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Articles on political and social issues in Cameroon, Africa and the world as seen by Njei Moses Timah > SPEACH TO MOGHAMO TRADITIONAL RULERS (Cameroon)

30 Jun 2001






Distinguished guests,

Our traditional rulers,



I am highly honoured to stand before you to add my humble contribution to your search for a better Moghamo for your subjects. I am thankful to His royal highness the Fon of Ngyen-Muwa for extending the invitation for me to be here today.


From the knowledge I have gathered from travelling, reading, listening to the radio and watching television, I have come to the conclusion that the Moghamo man is living in a geographical area that can be likened to paradise. The only problem is that we are unaware of the wonderful potentials of our surroundings. Ignorance has driven us to wage a merciless war on our environment. We have decimated our natural forests and we are already reaping the negative results of our action. The streams and rivers are drying up. Thousands of exotic plants and animal species have gone extinct. I believe we have done more damage to our environment in the last 50 years than the damage done by our ancestors in the previous 50,000 years. If we do not apply breaks now, we are doomed. Our traditional rulers and other administrators must liase with competent environmental experts to find a means to reverse this ugly trend.


The second urgent issue that begs your intervention is the exorbitant cost incurred by the Moghamo man for death-related expenses. The burden of this expenditure has pushed many people into indebtedness and bankruptcy. We happen to be living during an era that death is so rampant. This present situation is only getting worse due to the ravages of the modern plague, the proliferation of illegal and fake medicines on our streets and markets and environmental degradation among other factors. Do we really have the means to sustain an expensive culture of burying the dead? Where will the living get money from when they now spend more than 50% of their productive time at funerals/death celebration? Don’t we see that we have reached a point where our expenses are rising inversely to our productivity? Why must we continue to cling to some negative aspects of our tradition that are surely leading us to ruin? I salute any village in Moghamo that has taken steps to lessen the financial burden of its grieving people. I call on the rest of the traditional leaders to courageously dump the negative vestiges of our reactionary past. We have only one choice i.e. moving forward. The time to act is now.


The last point that I will like to mention is the scourge of AIDS. This terrible disease is the biggest disaster of recent memory that is affecting us as a people and transforming our society. In Sub Saharan Africa, one new case of HIV infection occurs every 25 seconds. There are 26 million HIV positive/AIDS patients in black Africa. We have read reports that the productive populations of whole villages have been wiped out in some parts of Africa. The fight against AIDS should be considered as a national security emergency. It is your role as leaders to encourage all AIDS awareness campaigns in your respective areas of jurisdiction. You must also encourage your subjects to show compassion towards our fellow citizens who are victims of this terrible disease.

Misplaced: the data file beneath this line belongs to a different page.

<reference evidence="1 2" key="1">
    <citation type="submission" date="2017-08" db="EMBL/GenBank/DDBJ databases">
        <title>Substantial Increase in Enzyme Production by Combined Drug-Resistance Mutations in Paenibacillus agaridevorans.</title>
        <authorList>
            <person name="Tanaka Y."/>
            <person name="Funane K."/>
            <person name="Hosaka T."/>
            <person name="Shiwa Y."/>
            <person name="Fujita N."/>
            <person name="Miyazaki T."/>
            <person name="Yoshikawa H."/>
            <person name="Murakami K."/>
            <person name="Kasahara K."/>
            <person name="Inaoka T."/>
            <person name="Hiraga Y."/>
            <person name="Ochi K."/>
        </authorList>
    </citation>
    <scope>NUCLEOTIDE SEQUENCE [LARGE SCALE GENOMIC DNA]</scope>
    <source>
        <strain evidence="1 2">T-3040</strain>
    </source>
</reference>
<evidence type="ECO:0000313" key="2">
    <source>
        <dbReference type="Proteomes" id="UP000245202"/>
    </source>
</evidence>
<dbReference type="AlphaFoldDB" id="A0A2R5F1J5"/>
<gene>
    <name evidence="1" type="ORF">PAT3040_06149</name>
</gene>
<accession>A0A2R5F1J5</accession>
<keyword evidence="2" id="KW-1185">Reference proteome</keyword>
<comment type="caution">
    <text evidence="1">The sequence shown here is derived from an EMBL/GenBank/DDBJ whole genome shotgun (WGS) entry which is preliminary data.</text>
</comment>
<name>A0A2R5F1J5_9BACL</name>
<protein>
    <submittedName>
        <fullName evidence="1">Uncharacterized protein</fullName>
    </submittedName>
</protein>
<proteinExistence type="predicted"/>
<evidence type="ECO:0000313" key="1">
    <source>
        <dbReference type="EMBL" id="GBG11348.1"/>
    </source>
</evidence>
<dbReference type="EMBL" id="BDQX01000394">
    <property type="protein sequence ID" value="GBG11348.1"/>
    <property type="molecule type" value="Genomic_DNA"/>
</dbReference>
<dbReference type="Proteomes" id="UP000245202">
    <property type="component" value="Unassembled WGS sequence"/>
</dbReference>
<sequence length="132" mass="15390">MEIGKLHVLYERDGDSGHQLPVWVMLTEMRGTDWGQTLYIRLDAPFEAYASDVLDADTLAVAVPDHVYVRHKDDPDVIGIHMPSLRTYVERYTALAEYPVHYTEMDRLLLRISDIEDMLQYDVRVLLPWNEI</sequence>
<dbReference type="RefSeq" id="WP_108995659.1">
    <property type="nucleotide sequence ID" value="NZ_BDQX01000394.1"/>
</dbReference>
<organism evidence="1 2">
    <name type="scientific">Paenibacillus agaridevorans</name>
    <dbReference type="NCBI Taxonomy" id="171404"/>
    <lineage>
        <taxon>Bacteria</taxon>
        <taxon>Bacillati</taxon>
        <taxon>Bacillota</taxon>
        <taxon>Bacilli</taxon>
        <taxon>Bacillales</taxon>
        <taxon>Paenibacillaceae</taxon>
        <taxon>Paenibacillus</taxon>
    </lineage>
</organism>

In conclusion, I will like to emphasise that we must clearly understand that we are living through one of the most difficult times of the history of our people. A combination of forces and events are putting to test our ability to survive. It is clear that the death rate will still continue to climb for some time to come. We should have contingency plans in place to grapple with resultant rise in the number of orphans and destitute people. To survive, we must start planning from today. We must realign our priorities. We must stop and reverse deforestation. We must choose between spending 500,000frs for the death celebration of a parent or using a sizeable fraction of that money on the surviving dependants. The number of pigs we eat or jugs of wine we drink during death celebrations will never determine our greatness. It is our contribution to the advancement of humanity that will count. History will judge your greatness as traditional rulers by the bold actions that you take today to do away with the negative vestiges of our traditions. I am confident that all of you have the leadership qualities to tackle this unfolding crisis. I equally believe that all well-meaning Moghamo people will stand behind any progressive reforms or actions that you may take. We cannot afford to drag our feet any longer. Time is not on our side. We must act now.



May we all be blessed. Thanks.


Njei Moses Timah


Njei Moses Timah